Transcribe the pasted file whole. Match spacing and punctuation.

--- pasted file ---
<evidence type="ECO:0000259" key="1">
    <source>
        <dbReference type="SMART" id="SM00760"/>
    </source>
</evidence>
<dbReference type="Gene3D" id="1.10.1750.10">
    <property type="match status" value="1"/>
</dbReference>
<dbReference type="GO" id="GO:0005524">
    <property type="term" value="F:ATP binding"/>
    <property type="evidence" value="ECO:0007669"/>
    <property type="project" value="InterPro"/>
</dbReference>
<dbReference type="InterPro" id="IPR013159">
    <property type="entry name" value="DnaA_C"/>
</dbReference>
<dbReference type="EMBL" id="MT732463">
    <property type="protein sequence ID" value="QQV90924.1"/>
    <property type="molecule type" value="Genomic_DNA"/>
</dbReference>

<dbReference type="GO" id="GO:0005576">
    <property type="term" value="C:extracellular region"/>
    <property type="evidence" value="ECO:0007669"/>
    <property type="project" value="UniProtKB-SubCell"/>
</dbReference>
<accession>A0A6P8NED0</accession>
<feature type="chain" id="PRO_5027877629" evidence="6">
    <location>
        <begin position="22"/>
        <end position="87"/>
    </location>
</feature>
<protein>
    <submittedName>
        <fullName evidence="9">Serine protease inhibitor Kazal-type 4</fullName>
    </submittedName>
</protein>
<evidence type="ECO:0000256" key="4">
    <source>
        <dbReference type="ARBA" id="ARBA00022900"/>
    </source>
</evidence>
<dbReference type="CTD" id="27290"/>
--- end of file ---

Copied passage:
<evidence type="ECO:0000259" key="1">
    <source>
        <dbReference type="SMART" id="SM00760"/>
    </source>
</evidence>
<dbReference type="Gene3D" id="1.10.1750.10">
    <property type="match status" value="1"/>
</dbReference>
<dbReference type="GO" id="GO:0005524">
    <property type="term" value="F:ATP binding"/>
    <property type="evidence" value="ECO:0007669"/>
    <property type="project" value="InterPro"/>
</dbReference>
<dbReference type="InterPro" id="IPR013159">
    <property type="entry name" value="DnaA_C"/>
</dbReference>
<dbReference type="EMBL" id="MT732463">
    <property type="protein sequence ID" value="QQV90924.1"/>
    <property type="molecule type" value="Genomic_DNA"/>
</dbReference>

<dbReference type="GO" id="GO:0005576">
    <property type="term" value="C:extracellular region"/>
    <property type="evidence" value="ECO:0007669"/>
    <property type="project" value="UniProtKB-SubCell"/>
</dbReference>
<accession>A0A6P8NED0</accession>
<feature type="chain" id="PRO_5027877629" evidence="6">
    <location>
        <begin position="22"/>
        <end position="87"/>
    </location>
</feature>
<protein>
    <submittedName>
        <fullName evidence="9">Serine protease inhibitor Kazal-type 4</fullName>
    </submittedName>
</protein>
<evidence type="ECO:0000256" key="4">
    <source>
        <dbReference type="ARBA" id="ARBA00022900"/>
    </source>
</evidence>
<dbReference type="CTD" id="27290"/>